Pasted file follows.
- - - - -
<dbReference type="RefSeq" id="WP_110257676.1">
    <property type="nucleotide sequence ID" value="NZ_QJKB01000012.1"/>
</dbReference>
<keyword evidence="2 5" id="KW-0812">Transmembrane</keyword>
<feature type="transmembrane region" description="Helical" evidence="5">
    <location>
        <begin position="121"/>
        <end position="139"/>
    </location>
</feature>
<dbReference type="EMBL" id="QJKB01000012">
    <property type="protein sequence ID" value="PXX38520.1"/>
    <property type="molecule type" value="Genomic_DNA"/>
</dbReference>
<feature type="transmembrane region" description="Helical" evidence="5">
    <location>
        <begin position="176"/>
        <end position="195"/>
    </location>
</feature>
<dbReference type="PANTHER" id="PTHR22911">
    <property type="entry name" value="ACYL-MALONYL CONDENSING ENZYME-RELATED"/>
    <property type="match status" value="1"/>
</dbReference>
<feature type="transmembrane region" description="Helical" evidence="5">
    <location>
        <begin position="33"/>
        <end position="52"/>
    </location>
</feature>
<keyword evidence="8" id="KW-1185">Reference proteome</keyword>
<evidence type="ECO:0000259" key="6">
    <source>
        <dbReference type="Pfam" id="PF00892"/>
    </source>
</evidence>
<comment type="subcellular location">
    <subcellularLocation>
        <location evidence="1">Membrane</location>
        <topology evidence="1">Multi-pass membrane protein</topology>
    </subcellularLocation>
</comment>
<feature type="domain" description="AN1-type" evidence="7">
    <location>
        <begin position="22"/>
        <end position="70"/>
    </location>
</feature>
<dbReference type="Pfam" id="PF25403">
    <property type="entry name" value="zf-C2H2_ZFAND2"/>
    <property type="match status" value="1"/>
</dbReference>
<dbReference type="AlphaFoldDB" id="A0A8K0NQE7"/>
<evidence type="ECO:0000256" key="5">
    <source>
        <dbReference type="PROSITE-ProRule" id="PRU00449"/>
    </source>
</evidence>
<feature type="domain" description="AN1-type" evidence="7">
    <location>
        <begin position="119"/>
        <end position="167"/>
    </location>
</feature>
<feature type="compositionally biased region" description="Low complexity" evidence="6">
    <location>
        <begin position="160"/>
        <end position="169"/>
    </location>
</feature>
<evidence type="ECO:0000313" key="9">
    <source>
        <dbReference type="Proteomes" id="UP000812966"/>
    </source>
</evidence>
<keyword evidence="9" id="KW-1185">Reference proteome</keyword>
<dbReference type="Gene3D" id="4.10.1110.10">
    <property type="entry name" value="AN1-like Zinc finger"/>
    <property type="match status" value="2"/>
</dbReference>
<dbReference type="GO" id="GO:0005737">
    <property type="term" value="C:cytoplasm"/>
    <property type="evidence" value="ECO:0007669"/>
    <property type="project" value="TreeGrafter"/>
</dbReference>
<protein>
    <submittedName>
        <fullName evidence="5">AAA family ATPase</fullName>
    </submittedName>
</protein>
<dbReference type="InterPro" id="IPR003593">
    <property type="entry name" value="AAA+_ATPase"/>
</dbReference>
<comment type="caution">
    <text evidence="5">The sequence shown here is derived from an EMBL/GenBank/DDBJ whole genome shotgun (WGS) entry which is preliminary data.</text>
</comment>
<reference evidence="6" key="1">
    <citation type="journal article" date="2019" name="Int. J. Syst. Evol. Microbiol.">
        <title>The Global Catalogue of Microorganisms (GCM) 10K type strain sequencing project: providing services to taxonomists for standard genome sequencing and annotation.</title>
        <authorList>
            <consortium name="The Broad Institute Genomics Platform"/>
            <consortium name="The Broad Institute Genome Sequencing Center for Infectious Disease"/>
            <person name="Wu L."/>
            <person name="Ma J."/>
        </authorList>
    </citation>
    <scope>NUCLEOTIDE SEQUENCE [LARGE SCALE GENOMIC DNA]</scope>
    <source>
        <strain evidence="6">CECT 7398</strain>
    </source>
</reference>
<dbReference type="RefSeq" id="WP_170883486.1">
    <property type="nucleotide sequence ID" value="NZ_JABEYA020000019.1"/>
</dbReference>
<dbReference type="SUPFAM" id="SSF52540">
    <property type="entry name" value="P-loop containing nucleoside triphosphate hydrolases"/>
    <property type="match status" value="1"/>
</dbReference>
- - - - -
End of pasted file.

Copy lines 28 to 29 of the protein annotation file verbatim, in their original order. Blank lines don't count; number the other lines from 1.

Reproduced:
        <end position="52"/>
    </location>